Making Anime Cool Since My Tweens

This screenshot motivational poster is Pro-Sesshoumaru, Pro-Inuyasha, Pro-Ayame, Pro-Shuran, Pro-Hakkaku, Pro-Ginta, Pro-Shunran, Pro-Ichise, Pro-Ran, Pro-Kiba, Pro-Cheza, Pro-SessAyaInu in the OT3 sense, Pro-ShuHak in the BroTP sense, Pro-GinShun, Pro-IchiRan, and Pro-Kiza in the OTP sense. Sit back, relax, and soak in how much my most favorite characters from Inuyasha, Texhnolyze, and Wolf's Rain signify to me. Furthermore, this is my contribution to this year's Red Ribbon Reviewers' month.

As an anime-loving millennial of twenty-eight years old, I did grow up with the likes of Sailor Moon, Dragon Ball, Dragon Ball Z, Dragon Ball GT, Gundam Wing, Voltes V, Ninja Robots, Ranma 1/2, Fushigi Yugi, YuYu Hakusho, Flame of Recca, Cowboy Bebop, Trigun, Outlaw Star, Akazukin ChaCha, and, yes, even Digimon and Pokémon, even though I do not care for the latter at all, whether I caught them when I was living in the Philippines, traveling to the United States or even caught a couple of them when I was in England. However, when it came to anime series that appealed to me, took me a little bit more seriously as a viewer, and made me completely immersed into their universes to the point where their staying power was extremely potent, Inuyasha, Texhnolyze, and Wolf's Rain do that for me in their own special ways, as they were the series that made me fully appreciate what anime had to offer in terms of the characters, the stories, the visuals, the voice acting, and the overall memorability.

If I were to break them down to what great qualities they all boil down to, I would confidently state that Inuyasha has great nostalgic value in the characters I really love as well as making Japanese mythology and folklore very accessible to me even though many other anime series could pull that off better, Texhnolyze has qualitative value when it comes to the writing, the plot development, the character development, and how it took me seriously as a viewer unafraid to have my views of morality and the nature vs nurture debate challenged, and Wolf's Rain has aesthetic value found in its well-detailed designs, mesmerizing visuals, fantastic world-building, and hauntingly gorgeous atmosphere.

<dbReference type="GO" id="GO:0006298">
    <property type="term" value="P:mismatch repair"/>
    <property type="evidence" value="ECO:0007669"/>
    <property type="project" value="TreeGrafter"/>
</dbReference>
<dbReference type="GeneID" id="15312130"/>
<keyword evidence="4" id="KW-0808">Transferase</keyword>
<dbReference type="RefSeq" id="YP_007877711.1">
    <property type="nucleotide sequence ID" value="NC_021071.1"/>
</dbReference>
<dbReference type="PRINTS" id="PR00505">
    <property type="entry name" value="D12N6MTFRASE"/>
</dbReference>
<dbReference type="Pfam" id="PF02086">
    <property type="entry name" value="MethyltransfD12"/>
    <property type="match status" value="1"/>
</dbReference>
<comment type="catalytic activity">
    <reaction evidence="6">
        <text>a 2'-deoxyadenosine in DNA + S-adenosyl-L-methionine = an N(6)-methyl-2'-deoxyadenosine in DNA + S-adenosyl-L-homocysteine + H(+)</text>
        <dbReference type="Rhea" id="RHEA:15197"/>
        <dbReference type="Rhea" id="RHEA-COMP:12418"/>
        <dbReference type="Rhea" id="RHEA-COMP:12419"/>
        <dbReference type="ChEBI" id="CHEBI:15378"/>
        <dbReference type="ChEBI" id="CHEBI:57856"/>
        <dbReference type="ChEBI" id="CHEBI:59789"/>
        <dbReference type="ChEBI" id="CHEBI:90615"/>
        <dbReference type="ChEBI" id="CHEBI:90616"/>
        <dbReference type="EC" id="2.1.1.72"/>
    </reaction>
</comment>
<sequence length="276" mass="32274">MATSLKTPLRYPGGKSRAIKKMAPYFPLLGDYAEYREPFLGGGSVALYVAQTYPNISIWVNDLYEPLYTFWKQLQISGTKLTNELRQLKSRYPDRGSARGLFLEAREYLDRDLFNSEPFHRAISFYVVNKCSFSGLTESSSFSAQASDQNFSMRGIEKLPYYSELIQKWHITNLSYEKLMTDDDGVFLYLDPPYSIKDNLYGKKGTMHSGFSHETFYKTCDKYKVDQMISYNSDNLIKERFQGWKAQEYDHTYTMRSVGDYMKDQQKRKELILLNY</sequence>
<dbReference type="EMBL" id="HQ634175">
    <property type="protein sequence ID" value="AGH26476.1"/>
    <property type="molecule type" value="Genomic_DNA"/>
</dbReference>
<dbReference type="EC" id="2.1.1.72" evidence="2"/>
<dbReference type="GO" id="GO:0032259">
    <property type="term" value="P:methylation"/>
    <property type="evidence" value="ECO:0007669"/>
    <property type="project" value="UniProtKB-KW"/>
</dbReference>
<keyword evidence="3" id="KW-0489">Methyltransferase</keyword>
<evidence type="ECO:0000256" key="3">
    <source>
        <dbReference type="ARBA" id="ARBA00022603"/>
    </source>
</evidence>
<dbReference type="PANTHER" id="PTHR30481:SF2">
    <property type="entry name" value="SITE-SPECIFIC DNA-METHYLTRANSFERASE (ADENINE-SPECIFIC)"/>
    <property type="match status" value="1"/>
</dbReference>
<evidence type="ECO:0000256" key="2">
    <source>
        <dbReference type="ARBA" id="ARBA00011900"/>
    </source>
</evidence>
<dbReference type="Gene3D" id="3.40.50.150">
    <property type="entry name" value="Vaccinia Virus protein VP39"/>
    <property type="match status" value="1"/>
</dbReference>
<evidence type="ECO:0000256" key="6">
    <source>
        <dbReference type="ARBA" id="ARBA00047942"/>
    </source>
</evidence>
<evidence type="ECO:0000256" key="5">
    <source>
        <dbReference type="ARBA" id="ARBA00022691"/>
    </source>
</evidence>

Inuyasha: A Flawed Hot Mess but Still Memorable and Quite Awesome After All These Years
Inuyasha was my personal gateway drug that helped me become the full-fledged anime fan I am today. Sure, Dragon Ball Z, Sailor Moon, and Pokémon did commence all of that, especially where DBZ was concerned, but Inuyasha helped me to appreciate anime a lot more.

Ever since I first tuned into it as an eleven-year-old fifth-grader visiting family friends in Minneapolis alongside my maternal grandma, I was utterly spellbound by how formidable and strong Inuyasha was, especially in his full yokai form when he tore Goshinki to shreds with his own bare hands. When Sesshoumaru first entered the scene, I was at first antagonistic towards him because I first thought he was one of the villains. However, repeated viewings made me realize that he was neutrally sided.

As time went by, I found myself being the biggest fan of Sesshoumaru and Inuyasha to the point where I mainly watched Inuyasha for them. Of course, adding in other characters who I believe needed more love such as Ayame, Shuran, Hakkaku, Ginta, and Shunran made me convinced that they also deserved so much more character development.

The other characters such as Miroku, Kouga, Sango, Kagome, Shippou, Hachiemon, Myoga, Totosai, and Kaede did not matter one bit because they were pointless at best and aggravating at worst. Kaede, Miroku, Kouga, Sango, Kagome, and Shippou turned out to be the characters I hated the most because of their gaping flaws as Inuyasha's "allies" and they were unfairly antagonistic towards him. Where Kouga was concerned, I hated the fact that he got away with murder and I would have loved to have Ayame know the truth of his horrible deeds and have him be executed by Sesshoumaru. As for Hiten, Bankotsu, and Kagura, they at least proved themselves to be worthy adversaries of Inuyasha in their own special ways, despite the unforgivable deeds they committed. Finally, Kikyou did deserve a lot more appreciation because of how unfair her treatment was at the hands of a lot of hardcore InuKag shippers and I wished she had gotten her happy ending with Suikotsu.